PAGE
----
Ethnically and Language Concordant Clinical Trial Educational Intervention to Increase Diversity in Cancer Clinical Trial Participation

Tuesday, November 21, 2023

Tina Nghiem

We recognize that there is a great discrepancy in the participation rates of minority patients compared to their proportion of the general population. For example, in the Dallas, Collin, Tarrant, & Denton counties, Hispanics make up approximately 31 percent of the general population, yet they make up only roughly 6 percent of our patient population.

All patient populations benefit from clinical trial participation. The immediate patient receives hope that their cancer may be positively impacted by the therapy, while their participation helps to advance a potentially life-saving new treatment towards FDA approval for future cancer patients. Unfortunately, however, a vast disparity exists in the trial participation of different ethnic groups. Equitable access to healthcare necessarily includes participation in clinical trials by underrepresented patient populations who would benefit from such participation.

We identified two main factors inhibiting participant enrollment to clinical trials. First, there is a distrust of the medical community, particularly when it comes to clinical trials and medical research. Second, a language barrier prohibits education of and communication with non-native speakers of the English language.

We attempted to mitigate these barriers by building trust with, increasing clinical trial awareness in, and providing clinical trial education for our local Spanish-speaking cancer community. We hope that our efforts will increase the percentage of Hispanic cancer patients who enroll onto a clinical trial.

We hosted a two-hour clinical trials educational event entitled “Ensayos clínicos en Cáncer” on the morning of November 12, 2022 in Dallas, TX. The meeting was attended by 17 Hispanic cancer patients and their family and friends who were interested in learning more about clinical trials. We utilized a voluntary and anonymous pre-meeting and post-meeting questionnaire to assess the impact of the educational intervention.

“Ensayos clínicos en Cáncer” was completely conducted in Spanish. The event was led by our investigator, clinical research nurse, clinical trial manager, and clinical social worker. We also had representation from Genentech’s Patient Inclusion & Health Equity team. The 17-slide presentation covered the phases of clinical research, a patient’s journey on a clinical trial, psychosocial resources available at MCCR, and commonly asked questions and answers about clinical trial participation. Additional content included the “¿Qué es un estudio de investigación clínica?” educational video and our patient testimony.

We developed a questionnaire to assess whether we were addressing the proposed barriers to clinical trial participation. In addition, we asked the following sociodemographic questions: gender, if attendee was diagnosed with cancer, if attendee was offered a clinical trial, and insurance status. Identical surveys were distributed pre-meeting and post-meeting for voluntary completion.

A comparison of the pre-/post-meeting survey means showed improvement in the attendees’ clinical trial knowledge and willingness to participate in clinical trials. However, there was not an improvement in trust when asked the question “Medical researchers do not tell people everything they really need to know about being in a research study”.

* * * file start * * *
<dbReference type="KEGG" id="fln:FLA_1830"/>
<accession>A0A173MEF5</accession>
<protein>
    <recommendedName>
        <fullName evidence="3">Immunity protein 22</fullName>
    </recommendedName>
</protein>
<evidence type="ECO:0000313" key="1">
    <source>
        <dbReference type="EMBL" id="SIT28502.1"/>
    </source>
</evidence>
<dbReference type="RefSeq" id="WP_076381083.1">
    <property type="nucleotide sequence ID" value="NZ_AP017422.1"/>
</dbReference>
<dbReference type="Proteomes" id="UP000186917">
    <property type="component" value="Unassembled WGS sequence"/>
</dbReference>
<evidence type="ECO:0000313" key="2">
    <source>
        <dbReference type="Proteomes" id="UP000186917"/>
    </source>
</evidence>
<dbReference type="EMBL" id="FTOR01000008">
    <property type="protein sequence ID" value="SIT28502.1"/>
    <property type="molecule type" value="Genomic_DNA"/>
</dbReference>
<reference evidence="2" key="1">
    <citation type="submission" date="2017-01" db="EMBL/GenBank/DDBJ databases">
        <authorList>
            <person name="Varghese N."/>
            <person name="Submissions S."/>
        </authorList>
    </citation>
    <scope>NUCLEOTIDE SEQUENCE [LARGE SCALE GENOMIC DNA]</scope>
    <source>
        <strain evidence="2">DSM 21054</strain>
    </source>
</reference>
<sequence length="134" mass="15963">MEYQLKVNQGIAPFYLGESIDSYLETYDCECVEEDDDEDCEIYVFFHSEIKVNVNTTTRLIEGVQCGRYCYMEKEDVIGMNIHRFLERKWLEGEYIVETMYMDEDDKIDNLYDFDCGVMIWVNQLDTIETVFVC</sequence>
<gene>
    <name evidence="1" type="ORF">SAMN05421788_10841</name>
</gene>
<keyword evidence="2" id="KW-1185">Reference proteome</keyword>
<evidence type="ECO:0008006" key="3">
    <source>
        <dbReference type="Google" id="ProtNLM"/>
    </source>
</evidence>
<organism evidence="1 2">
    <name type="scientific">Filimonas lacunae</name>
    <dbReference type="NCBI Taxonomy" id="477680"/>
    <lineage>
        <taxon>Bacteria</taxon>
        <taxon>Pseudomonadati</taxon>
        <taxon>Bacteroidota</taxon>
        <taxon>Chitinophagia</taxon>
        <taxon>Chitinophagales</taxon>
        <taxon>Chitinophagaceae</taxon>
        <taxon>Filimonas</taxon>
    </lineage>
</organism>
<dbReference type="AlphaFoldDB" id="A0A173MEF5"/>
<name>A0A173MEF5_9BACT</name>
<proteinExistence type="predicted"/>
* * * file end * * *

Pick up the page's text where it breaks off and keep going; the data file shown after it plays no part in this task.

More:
The FDA has provided guidance to increase the enrollment of underrepresented populations in clinical trials. As we are dedicated to cancer clinical research and are located in the South Central region of the U.S., we decided to focus our outreach on the Hispanic cancer community.

We determined that there are two main factors that inhibit Hispanic cancer patient enrollment to clinical trials: distrust of the clinical research community and a language barrier prohibiting education of and communication with Spanish-speaking cancer patients.

Survey results demonstrated that we were able to improve the attendees’ clinical trial knowledge and willingness to participate in a clinical trial. We attribute this improvement to successfully educating the attendees in their native language. We were surprised to find that we did not fully overcome the barrier of mistrust despite having an ethnically concordant team of clinical researchers present. These results suggest that additional interventions are necessary to garner the Hispanic cancer community’s trust.

The survey results also revealed that the majority of attendees were uninsured or underinsured. Despite the attendees’ willingness to participate in a clinical trial, the financial burdens of cancer treatment and associated with cancer clinical trials may deter the cancer patient from actually enrolling onto a cancer clinical trial.

This clinical trial educational invention was a pilot session. With only 17 attendees, we understand the results may not be representative of the entire Hispanic cancer population in the DFW metroplex. We hope to conduct future Hispanic-focused sessions to gather more data for significant analyses. Additionally, we are interested in piloting a clinical trial educational invention for the local African American cancer community. Long term, we are excited to see how the concentrations of racial and ethnic minority patients change in our patient population.